2. Heather your way with words...and your eye for beauty is exceptional. Thank you for including all of us in your world.


  3. The opulence, the is difficult to see decadence here. What beautiful photography, Heather! Merci.

  4. Ah, so you, my thespian friend, have been nibbled upon by the "Venice Bug" ... a pleasant little creature which, I must surmise, dwells within the fluid of life surrounding those beautiful antiquities ... happily injecting romantic notion and poignant dreams of past soirée with each tiny bite. I salute that little waterbug for instilling you with clear vision of magnificent days past. Salut !!

  5. The beauty of this Venetian journey on which you've taken us is marred by parallels with current western society, in which so many individuals are focussed on themselves and living indulgent lifestyles. Unfortunately these hedonistic masses vote for those who appear to lack long-term vision and have similar values to them.
    It's time for politicians – international, national and local - to put aside their differences and work for the long-term sustainable good of all people. The world needs political and religious moderation as well as large doses of respect, tolerance and honesty.
    OMG Heather, your words and images along with current events in Sweden and The Middle East have me on my high horse! Amicalement.

  6. Wow - thanks for sharing all this opulence with us! That gilded gold frame, table, chair - insanity! I love, also, that you take us back, share a little history with us about all of this - putting it in perspective. In my current state, though, the line that jumped out of me was, "A lover (Casanova), a gambler (the same)". Yes, love is a gamble, isn't it? One of my relationship books (re-browsed in my current state) states just that - love is a gamble and impermanence is real, therefore we should always know that our relationship might not work out. I gambled and lost; but who knows? Maybe I really won. But I digress - thank you for your lovely diversion and a glimpse of something beautiful that I most likely will never see (unless I travel there to see you someday??).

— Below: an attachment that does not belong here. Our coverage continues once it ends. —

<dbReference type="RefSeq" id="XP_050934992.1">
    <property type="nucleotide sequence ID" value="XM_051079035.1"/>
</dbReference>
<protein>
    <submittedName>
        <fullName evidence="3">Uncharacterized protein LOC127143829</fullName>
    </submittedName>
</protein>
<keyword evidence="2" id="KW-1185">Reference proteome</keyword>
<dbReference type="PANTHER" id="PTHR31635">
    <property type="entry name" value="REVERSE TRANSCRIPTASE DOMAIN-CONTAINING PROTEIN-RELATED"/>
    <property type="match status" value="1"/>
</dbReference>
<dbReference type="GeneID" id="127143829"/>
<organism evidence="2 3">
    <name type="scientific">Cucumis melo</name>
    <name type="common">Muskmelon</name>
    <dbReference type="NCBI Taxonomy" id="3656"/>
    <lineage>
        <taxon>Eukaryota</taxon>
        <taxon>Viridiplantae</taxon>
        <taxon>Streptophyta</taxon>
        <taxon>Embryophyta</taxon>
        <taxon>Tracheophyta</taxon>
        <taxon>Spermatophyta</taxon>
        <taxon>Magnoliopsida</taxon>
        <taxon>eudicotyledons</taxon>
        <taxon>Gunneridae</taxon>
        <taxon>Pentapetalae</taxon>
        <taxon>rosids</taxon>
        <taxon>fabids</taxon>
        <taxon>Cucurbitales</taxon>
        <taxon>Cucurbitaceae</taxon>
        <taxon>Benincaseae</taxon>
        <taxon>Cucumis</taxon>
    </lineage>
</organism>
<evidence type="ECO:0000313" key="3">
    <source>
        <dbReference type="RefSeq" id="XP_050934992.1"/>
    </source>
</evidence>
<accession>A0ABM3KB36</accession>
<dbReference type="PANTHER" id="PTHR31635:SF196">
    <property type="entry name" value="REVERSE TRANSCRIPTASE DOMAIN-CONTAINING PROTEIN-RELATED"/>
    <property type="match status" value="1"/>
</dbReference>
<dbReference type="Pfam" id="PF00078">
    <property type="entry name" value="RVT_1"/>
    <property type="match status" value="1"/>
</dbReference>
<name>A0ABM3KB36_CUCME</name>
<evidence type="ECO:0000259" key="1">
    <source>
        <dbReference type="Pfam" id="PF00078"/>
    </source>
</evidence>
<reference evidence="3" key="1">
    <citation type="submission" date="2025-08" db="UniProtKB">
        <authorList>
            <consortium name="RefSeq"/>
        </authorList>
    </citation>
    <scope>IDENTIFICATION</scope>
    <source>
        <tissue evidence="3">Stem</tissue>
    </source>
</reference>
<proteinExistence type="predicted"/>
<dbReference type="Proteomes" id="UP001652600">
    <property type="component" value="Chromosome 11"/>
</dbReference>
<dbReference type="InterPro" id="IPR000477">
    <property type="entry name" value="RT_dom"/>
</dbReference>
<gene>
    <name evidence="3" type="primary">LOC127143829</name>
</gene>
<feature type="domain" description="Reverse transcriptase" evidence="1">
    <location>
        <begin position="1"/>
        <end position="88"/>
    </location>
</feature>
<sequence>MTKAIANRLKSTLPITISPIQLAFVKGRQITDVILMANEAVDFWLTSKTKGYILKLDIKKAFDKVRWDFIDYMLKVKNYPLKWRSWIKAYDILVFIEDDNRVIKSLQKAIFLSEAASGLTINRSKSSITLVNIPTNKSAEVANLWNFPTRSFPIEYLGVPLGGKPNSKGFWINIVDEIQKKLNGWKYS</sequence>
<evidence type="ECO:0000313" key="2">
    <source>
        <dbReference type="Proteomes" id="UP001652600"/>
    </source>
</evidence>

1. Robin, We all want to travel with your amazing sister....

  7. Venice = awesomeness. I have nothing more to add.

  8. More is more? Although when gold reaches a certain point, one should start to question...
    Your observations/reportages are fascinating.
    Your photos are works of art.

  9. Oh,My,God........That chandelier!!!!!!
    I Love It...... and
    Just for today let politics be damned.
    Thank You for all that style Heather.
    Ga........I want to live in Venice too.
    as always love to you

  10. Remembering extravagance of a period in time. Or is it not forgetting. Thank you for the wonderful photos and text.

  11. Hello Heather,
    I share your passion for Venice. It is so wonderful to see your photos and hear of your footsteps through this incredible city. I feel like I am there with you. And to think we were ships passing in the night. I hope our paths cross in June. Fondest wishes.
    Helen xx